Relying on years of lessons with many different instructors on many different horses, I took on the challenge of this wild, spooky seven year old mare. Blue was renamed Coco for the shampoo I used in her many baths... both for water desensitizing and red dirt stains on a pinto horse. We did a lot more ground work and rode the trails around the farm. I taught her some basic dressage and jumping and she taught me an awful lot of patience.
A school transfer took me from Missouri to Iowa after sophomore year and of course, Coco made the trip. We struggled to find a good fit with boarding facilities during our time there. We started at a place with trail access but not much else, moved to more of a “show” barn where I worked on jumping and dressage lessons, and ended up at a western-focused barn where we took some reining lessons and played with sorting cattle.
In 2013, my husband received his first active duty Army assignment — Germany. We were excited for the opportunity to live overseas but sadly I knew I couldn’t take Coco with me this time. The expense alone on top of the strain air travel would put on Coco... I just couldn't do it. Luckily, my farrier's wife who had experience riding Arabians was looking for a new horse. This was the perfect home — Laurie lived just fifteen minutes from my in-laws and was great about sending me updates on Coco.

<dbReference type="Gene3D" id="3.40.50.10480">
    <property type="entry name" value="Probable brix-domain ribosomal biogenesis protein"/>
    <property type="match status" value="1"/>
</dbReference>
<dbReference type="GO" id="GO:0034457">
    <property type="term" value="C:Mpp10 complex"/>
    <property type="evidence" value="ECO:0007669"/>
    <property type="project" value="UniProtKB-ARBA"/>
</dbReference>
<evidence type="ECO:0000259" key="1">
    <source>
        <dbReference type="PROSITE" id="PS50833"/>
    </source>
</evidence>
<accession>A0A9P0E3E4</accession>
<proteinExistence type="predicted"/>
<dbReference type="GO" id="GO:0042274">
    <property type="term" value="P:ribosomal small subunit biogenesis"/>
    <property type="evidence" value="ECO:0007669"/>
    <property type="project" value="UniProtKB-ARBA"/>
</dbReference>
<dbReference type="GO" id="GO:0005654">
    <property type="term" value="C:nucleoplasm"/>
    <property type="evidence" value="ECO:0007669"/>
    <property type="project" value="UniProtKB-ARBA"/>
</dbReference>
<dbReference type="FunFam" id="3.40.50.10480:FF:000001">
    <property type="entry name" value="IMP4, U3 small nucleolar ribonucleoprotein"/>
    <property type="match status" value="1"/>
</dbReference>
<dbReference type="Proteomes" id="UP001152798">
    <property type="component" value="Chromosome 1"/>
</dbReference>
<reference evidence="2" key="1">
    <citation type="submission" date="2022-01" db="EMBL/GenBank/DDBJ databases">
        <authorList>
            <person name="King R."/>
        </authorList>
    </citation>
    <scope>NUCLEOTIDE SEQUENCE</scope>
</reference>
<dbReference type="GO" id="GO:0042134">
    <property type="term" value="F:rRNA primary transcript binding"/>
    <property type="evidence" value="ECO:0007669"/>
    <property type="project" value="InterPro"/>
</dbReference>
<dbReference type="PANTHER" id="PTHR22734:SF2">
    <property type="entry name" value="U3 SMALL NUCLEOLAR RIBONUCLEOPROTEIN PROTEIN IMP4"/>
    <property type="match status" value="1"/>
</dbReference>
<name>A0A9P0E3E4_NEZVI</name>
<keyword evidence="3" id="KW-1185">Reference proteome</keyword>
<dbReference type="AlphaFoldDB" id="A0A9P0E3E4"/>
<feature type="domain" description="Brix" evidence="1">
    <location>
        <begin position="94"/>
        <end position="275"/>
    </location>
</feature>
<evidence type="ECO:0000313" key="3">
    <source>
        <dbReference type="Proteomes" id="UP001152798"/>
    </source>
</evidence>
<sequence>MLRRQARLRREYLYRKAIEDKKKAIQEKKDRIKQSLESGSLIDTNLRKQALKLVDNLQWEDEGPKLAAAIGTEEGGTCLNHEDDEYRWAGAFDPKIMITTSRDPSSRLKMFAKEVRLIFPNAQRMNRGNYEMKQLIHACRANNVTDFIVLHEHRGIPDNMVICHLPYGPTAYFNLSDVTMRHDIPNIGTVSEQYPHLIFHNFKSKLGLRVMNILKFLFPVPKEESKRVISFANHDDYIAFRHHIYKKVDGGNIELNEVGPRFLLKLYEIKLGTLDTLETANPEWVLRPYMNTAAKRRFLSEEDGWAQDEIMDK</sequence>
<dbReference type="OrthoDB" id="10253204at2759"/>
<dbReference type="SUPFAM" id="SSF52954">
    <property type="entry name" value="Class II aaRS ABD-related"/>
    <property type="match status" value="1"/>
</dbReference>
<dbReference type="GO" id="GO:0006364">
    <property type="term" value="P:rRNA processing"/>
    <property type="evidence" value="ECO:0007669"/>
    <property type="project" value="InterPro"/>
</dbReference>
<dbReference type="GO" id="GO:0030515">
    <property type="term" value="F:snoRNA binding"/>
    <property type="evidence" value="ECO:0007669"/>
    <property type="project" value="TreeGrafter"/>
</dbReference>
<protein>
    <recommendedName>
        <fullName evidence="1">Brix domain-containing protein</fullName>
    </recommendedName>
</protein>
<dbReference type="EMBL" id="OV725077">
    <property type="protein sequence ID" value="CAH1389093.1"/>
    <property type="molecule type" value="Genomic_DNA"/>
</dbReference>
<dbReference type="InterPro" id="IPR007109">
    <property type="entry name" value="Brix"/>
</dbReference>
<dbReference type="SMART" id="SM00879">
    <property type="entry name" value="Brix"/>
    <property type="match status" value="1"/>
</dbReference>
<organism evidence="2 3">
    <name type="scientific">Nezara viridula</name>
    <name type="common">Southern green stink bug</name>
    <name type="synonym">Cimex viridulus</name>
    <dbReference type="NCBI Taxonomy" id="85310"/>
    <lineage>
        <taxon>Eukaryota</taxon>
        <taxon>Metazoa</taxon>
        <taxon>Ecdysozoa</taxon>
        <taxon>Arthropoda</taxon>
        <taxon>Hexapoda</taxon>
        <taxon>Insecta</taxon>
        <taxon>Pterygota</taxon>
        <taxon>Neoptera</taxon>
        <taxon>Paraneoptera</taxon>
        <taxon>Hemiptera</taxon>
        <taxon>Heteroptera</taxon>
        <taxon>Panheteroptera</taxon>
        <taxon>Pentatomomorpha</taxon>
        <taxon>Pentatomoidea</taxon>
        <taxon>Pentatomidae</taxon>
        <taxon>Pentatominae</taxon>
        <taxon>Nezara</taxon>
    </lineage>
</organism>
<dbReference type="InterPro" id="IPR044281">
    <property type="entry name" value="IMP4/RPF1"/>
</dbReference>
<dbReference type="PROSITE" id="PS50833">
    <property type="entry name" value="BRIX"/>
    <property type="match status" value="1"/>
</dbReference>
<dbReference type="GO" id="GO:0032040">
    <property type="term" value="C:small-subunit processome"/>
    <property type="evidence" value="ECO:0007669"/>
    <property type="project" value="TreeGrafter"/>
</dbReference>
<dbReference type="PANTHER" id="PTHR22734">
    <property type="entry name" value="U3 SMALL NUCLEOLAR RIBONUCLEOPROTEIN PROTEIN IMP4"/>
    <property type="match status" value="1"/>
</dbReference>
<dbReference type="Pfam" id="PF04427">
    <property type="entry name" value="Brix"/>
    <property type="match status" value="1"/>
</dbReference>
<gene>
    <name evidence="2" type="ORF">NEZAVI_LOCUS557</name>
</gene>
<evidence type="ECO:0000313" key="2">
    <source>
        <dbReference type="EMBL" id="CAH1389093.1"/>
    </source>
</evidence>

During the three years in Germany, I took some lessons and even found a horse to lease - another Anglo Arabian mare (I obviously have a type). When our time in Germany was coming to a close, I knew I wanted to own a horse again after we settled in the US. I started looking into OTTBs. I didn’t know anything about retraining racehorses, but we’ve already established I’m not a wise horse buyer.
Then, I got an email. Part 2 As fate would have it, Laurie happened to be getting her hair done at the same salon as my mother-in-law one day. My mother-in-law was chatting with the stylist about my husband and I moving back from Germany and Laurie got in on the conversation. The two had never met before, but quickly realized their connection through me! That's when Laurie wondered if I might want Coco back now that I was heading home. She told me Coco would always have a place with her but she thought our bond had been something extra special.